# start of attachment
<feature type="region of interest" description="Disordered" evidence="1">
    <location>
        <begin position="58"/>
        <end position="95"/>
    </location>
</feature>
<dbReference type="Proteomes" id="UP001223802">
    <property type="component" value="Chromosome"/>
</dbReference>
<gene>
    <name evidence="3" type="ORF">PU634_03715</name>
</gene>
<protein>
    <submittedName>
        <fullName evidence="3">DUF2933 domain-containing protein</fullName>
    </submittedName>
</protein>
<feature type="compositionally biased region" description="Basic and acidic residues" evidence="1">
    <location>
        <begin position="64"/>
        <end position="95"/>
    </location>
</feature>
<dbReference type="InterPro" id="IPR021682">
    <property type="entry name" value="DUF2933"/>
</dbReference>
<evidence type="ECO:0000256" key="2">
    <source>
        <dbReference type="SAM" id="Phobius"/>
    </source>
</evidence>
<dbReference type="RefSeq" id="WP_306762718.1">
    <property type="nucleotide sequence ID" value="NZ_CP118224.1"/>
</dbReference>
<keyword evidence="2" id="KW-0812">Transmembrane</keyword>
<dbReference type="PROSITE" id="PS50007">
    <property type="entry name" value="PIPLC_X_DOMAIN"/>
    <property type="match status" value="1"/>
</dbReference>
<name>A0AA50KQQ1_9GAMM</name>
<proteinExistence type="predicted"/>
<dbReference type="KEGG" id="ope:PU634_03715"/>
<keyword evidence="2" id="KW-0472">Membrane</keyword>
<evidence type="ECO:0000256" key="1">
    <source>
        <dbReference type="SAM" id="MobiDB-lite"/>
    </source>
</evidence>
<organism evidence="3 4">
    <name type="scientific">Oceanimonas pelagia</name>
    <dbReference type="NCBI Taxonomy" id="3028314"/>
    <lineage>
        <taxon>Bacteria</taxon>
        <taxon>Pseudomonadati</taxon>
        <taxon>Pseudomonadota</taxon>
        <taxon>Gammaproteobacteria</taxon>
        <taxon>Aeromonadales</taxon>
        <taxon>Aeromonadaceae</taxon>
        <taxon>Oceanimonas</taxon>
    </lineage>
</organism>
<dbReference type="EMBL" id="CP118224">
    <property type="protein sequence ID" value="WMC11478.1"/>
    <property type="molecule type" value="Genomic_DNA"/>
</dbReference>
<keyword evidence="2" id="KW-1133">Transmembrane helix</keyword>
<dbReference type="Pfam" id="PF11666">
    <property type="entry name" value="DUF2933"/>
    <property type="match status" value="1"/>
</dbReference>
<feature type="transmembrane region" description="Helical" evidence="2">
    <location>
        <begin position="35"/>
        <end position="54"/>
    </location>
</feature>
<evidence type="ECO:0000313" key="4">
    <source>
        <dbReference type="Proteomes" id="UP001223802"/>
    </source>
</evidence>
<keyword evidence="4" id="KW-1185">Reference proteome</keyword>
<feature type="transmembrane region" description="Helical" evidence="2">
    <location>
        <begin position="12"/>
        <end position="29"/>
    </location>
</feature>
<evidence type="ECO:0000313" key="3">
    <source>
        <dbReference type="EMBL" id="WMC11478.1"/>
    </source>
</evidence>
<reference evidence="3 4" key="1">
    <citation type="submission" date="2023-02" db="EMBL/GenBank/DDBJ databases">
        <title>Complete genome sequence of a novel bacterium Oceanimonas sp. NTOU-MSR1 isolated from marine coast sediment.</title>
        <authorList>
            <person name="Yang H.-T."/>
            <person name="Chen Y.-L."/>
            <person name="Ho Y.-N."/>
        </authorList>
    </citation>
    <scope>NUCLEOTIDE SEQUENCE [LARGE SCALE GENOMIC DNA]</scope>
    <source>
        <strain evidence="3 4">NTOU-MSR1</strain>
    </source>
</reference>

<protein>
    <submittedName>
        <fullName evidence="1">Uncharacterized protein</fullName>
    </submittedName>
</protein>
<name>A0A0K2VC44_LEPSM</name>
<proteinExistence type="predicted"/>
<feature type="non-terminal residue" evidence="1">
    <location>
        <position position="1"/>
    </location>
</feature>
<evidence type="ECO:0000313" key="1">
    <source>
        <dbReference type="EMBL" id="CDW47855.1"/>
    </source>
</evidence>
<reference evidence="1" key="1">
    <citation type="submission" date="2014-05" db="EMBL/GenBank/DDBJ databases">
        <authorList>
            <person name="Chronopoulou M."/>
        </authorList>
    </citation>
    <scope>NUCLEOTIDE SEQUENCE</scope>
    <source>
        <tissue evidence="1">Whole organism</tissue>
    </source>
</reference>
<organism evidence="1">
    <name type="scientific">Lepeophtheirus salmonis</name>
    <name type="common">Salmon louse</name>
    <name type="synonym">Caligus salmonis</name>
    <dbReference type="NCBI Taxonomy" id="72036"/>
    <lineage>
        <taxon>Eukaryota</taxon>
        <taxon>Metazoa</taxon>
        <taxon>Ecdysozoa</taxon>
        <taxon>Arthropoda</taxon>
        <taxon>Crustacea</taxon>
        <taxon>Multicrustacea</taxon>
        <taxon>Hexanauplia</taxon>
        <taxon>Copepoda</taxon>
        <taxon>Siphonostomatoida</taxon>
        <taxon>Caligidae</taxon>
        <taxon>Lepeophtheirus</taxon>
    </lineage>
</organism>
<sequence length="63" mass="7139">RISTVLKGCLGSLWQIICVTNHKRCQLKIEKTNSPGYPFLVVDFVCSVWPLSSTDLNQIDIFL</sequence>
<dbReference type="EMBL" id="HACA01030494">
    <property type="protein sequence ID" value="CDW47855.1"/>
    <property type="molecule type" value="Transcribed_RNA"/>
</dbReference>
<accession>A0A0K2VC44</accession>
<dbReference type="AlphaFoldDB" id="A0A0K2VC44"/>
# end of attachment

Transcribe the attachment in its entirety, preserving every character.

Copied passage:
<feature type="region of interest" description="Disordered" evidence="1">
    <location>
        <begin position="58"/>
        <end position="95"/>
    </location>
</feature>
<dbReference type="Proteomes" id="UP001223802">
    <property type="component" value="Chromosome"/>
</dbReference>
<gene>
    <name evidence="3" type="ORF">PU634_03715</name>
</gene>
<protein>
    <submittedName>
        <fullName evidence="3">DUF2933 domain-containing protein</fullName>
    </submittedName>
</protein>
<feature type="compositionally biased region" description="Basic and acidic residues" evidence="1">
    <location>
        <begin position="64"/>
        <end position="95"/>
    </location>
</feature>
<dbReference type="InterPro" id="IPR021682">
    <property type="entry name" value="DUF2933"/>
</dbReference>
<evidence type="ECO:0000256" key="2">
    <source>
        <dbReference type="SAM" id="Phobius"/>
    </source>
</evidence>
<dbReference type="RefSeq" id="WP_306762718.1">
    <property type="nucleotide sequence ID" value="NZ_CP118224.1"/>
</dbReference>
<keyword evidence="2" id="KW-0812">Transmembrane</keyword>
<dbReference type="PROSITE" id="PS50007">
    <property type="entry name" value="PIPLC_X_DOMAIN"/>
    <property type="match status" value="1"/>
</dbReference>
<name>A0AA50KQQ1_9GAMM</name>
<proteinExistence type="predicted"/>
<dbReference type="KEGG" id="ope:PU634_03715"/>
<keyword evidence="2" id="KW-0472">Membrane</keyword>
<evidence type="ECO:0000256" key="1">
    <source>
        <dbReference type="SAM" id="MobiDB-lite"/>
    </source>
</evidence>
<organism evidence="3 4">
    <name type="scientific">Oceanimonas pelagia</name>
    <dbReference type="NCBI Taxonomy" id="3028314"/>
    <lineage>
        <taxon>Bacteria</taxon>
        <taxon>Pseudomonadati</taxon>
        <taxon>Pseudomonadota</taxon>
        <taxon>Gammaproteobacteria</taxon>
        <taxon>Aeromonadales</taxon>
        <taxon>Aeromonadaceae</taxon>
        <taxon>Oceanimonas</taxon>
    </lineage>
</organism>
<dbReference type="EMBL" id="CP118224">
    <property type="protein sequence ID" value="WMC11478.1"/>
    <property type="molecule type" value="Genomic_DNA"/>
</dbReference>
<keyword evidence="2" id="KW-1133">Transmembrane helix</keyword>
<dbReference type="Pfam" id="PF11666">
    <property type="entry name" value="DUF2933"/>
    <property type="match status" value="1"/>
</dbReference>
<feature type="transmembrane region" description="Helical" evidence="2">
    <location>
        <begin position="35"/>
        <end position="54"/>
    </location>
</feature>
<evidence type="ECO:0000313" key="4">
    <source>
        <dbReference type="Proteomes" id="UP001223802"/>
    </source>
</evidence>
<keyword evidence="4" id="KW-1185">Reference proteome</keyword>
<feature type="transmembrane region" description="Helical" evidence="2">
    <location>
        <begin position="12"/>
        <end position="29"/>
    </location>
</feature>
<evidence type="ECO:0000313" key="3">
    <source>
        <dbReference type="EMBL" id="WMC11478.1"/>
    </source>
</evidence>
<reference evidence="3 4" key="1">
    <citation type="submission" date="2023-02" db="EMBL/GenBank/DDBJ databases">
        <title>Complete genome sequence of a novel bacterium Oceanimonas sp. NTOU-MSR1 isolated from marine coast sediment.</title>
        <authorList>
            <person name="Yang H.-T."/>
            <person name="Chen Y.-L."/>
            <person name="Ho Y.-N."/>
        </authorList>
    </citation>
    <scope>NUCLEOTIDE SEQUENCE [LARGE SCALE GENOMIC DNA]</scope>
    <source>
        <strain evidence="3 4">NTOU-MSR1</strain>
    </source>
</reference>

<protein>
    <submittedName>
        <fullName evidence="1">Uncharacterized protein</fullName>
    </submittedName>
</protein>
<name>A0A0K2VC44_LEPSM</name>
<proteinExistence type="predicted"/>
<feature type="non-terminal residue" evidence="1">
    <location>
        <position position="1"/>
    </location>
</feature>
<evidence type="ECO:0000313" key="1">
    <source>
        <dbReference type="EMBL" id="CDW47855.1"/>
    </source>
</evidence>
<reference evidence="1" key="1">
    <citation type="submission" date="2014-05" db="EMBL/GenBank/DDBJ databases">
        <authorList>
            <person name="Chronopoulou M."/>
        </authorList>
    </citation>
    <scope>NUCLEOTIDE SEQUENCE</scope>
    <source>
        <tissue evidence="1">Whole organism</tissue>
    </source>
</reference>
<organism evidence="1">
    <name type="scientific">Lepeophtheirus salmonis</name>
    <name type="common">Salmon louse</name>
    <name type="synonym">Caligus salmonis</name>
    <dbReference type="NCBI Taxonomy" id="72036"/>
    <lineage>
        <taxon>Eukaryota</taxon>
        <taxon>Metazoa</taxon>
        <taxon>Ecdysozoa</taxon>
        <taxon>Arthropoda</taxon>
        <taxon>Crustacea</taxon>
        <taxon>Multicrustacea</taxon>
        <taxon>Hexanauplia</taxon>
        <taxon>Copepoda</taxon>
        <taxon>Siphonostomatoida</taxon>
        <taxon>Caligidae</taxon>
        <taxon>Lepeophtheirus</taxon>
    </lineage>
</organism>
<sequence length="63" mass="7139">RISTVLKGCLGSLWQIICVTNHKRCQLKIEKTNSPGYPFLVVDFVCSVWPLSSTDLNQIDIFL</sequence>
<dbReference type="EMBL" id="HACA01030494">
    <property type="protein sequence ID" value="CDW47855.1"/>
    <property type="molecule type" value="Transcribed_RNA"/>
</dbReference>
<accession>A0A0K2VC44</accession>
<dbReference type="AlphaFoldDB" id="A0A0K2VC44"/>